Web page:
This situation not only influenced the development of the Reformation, which also gained considerable momentum in the Austrian lands, but also favoured efforts of the Estates to gain autonomy.

Since the princes of the realm had to rely on the aristocracy for financing defence efforts, the politics of these decades was characterised by the need to make a large number of concessions, often with negative results. Ferdinand I earnestly but unsuccessfully tried to overcome denominational barriers, and his son Maximilian II was even said to have Protestant leanings. Maximilian remained, however, faithful to Catholicism and even laid the foundation for the emerging Counter-Reformation by granting the nobility and their subjects freedom of religion (1568-1571). As a condition for this, however, the Catholic Church had to be reformed, and a number of measures were taken to this end, in particular by inviting the Jesuits, into the country.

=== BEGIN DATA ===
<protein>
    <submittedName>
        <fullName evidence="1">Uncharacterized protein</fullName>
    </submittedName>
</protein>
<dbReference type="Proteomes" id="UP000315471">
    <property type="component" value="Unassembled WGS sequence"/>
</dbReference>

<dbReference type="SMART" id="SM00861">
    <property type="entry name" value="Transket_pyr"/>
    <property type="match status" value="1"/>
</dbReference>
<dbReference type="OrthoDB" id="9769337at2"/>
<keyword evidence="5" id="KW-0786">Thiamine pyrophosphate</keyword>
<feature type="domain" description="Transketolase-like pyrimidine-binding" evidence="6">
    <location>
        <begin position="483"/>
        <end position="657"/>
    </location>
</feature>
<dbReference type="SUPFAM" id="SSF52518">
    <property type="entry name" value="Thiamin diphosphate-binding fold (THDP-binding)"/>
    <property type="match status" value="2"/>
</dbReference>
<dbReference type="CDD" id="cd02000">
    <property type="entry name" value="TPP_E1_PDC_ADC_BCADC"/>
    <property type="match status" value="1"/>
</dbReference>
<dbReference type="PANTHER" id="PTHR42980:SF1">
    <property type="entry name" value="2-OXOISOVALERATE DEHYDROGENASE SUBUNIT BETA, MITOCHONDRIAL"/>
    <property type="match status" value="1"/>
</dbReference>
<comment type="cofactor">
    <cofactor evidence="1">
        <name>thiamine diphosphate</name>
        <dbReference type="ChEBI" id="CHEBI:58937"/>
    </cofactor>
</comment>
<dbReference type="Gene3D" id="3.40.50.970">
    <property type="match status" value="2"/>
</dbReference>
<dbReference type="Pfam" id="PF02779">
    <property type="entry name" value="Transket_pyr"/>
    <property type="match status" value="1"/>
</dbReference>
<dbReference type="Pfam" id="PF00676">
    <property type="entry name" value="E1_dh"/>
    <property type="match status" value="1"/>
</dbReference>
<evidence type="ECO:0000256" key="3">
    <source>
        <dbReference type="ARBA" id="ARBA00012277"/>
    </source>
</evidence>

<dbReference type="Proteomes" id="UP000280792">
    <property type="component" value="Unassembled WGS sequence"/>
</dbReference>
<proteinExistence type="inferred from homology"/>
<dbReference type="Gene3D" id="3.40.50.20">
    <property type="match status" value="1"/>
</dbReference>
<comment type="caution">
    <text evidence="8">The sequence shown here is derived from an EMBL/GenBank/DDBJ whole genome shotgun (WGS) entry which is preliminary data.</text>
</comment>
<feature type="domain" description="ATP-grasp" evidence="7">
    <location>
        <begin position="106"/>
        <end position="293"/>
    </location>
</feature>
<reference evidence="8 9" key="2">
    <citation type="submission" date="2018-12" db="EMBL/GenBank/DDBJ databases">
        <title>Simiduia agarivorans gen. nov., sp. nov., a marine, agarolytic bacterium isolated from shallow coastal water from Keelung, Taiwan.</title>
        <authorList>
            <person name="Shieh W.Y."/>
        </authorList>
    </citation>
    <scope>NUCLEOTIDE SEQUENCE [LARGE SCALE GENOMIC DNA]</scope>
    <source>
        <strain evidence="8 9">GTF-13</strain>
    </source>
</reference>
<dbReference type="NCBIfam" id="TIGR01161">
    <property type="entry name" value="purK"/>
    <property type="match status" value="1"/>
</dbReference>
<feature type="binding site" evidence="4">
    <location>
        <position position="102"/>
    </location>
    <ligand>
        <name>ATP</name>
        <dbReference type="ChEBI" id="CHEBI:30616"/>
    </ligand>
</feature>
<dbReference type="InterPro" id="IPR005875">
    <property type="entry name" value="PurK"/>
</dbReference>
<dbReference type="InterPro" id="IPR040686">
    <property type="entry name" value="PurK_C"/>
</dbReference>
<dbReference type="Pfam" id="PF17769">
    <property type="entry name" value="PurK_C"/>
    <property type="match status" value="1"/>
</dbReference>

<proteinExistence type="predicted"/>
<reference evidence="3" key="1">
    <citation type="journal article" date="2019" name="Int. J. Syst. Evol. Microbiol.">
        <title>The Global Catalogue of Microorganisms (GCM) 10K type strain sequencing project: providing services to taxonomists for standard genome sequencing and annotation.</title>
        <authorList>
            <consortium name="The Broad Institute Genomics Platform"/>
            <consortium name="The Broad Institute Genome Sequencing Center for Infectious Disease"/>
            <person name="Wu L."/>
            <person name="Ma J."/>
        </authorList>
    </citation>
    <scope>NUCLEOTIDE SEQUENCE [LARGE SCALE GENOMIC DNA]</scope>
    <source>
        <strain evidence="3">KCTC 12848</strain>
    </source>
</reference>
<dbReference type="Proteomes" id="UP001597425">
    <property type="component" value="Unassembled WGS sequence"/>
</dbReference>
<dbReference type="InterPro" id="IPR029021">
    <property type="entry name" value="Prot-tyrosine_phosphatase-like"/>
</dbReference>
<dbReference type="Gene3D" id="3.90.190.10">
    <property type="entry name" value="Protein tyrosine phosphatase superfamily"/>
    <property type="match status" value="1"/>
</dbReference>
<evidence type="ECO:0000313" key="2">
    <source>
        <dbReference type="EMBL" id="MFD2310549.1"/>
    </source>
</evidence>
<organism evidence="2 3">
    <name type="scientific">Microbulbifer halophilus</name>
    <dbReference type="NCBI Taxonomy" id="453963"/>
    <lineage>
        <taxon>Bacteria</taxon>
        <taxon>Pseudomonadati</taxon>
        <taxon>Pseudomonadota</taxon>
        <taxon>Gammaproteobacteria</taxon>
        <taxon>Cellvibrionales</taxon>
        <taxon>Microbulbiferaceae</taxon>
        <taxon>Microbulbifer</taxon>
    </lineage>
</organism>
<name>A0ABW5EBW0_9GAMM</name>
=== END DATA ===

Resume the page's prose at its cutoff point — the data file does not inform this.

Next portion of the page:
The situation varied considerably in the different lands of the Habsburgs that were divided among his sons after Ferdinand's death. Maximilian II was made Emperor and retained, alongside Austria, the Bohemian lands and Hungary. Karl II received Innerösterreich and access to the Mediterranean and was entrusted with the defence of the Croat border against the Turks. He took residence at Graz, where his court and governmental institutions were established. He was pressured by the Protestants to grant religious freedom, but sought to work for a renewal of the Catholic Church. In 1572 he invited the Jesuits into the country, to whom he entrusted the University of Graz (founded in 1585), but was forced in 1578 by the Brucker Pazifikation (Peace Agreement of Bruck) to make major concessions to the Protestants. Archduke Ferdinand II was marginalised in the family on account of his morganatic marriage to Philippine Welser; he received Tirol and the Vorlande and led the life of a Renaissance prince, to whose cultural interests and achievements Ambras Palace and its collection of works of art and curiosities (wunderkammer) bear witness. Since his offspring were excluded from succession, Tirol was ruled by Duke Maximilian III from 1602 to 1618. He was followed in 1619 by Leopold V, who founded a collateral line of the Habsburgs in Tirol which existed until 1665.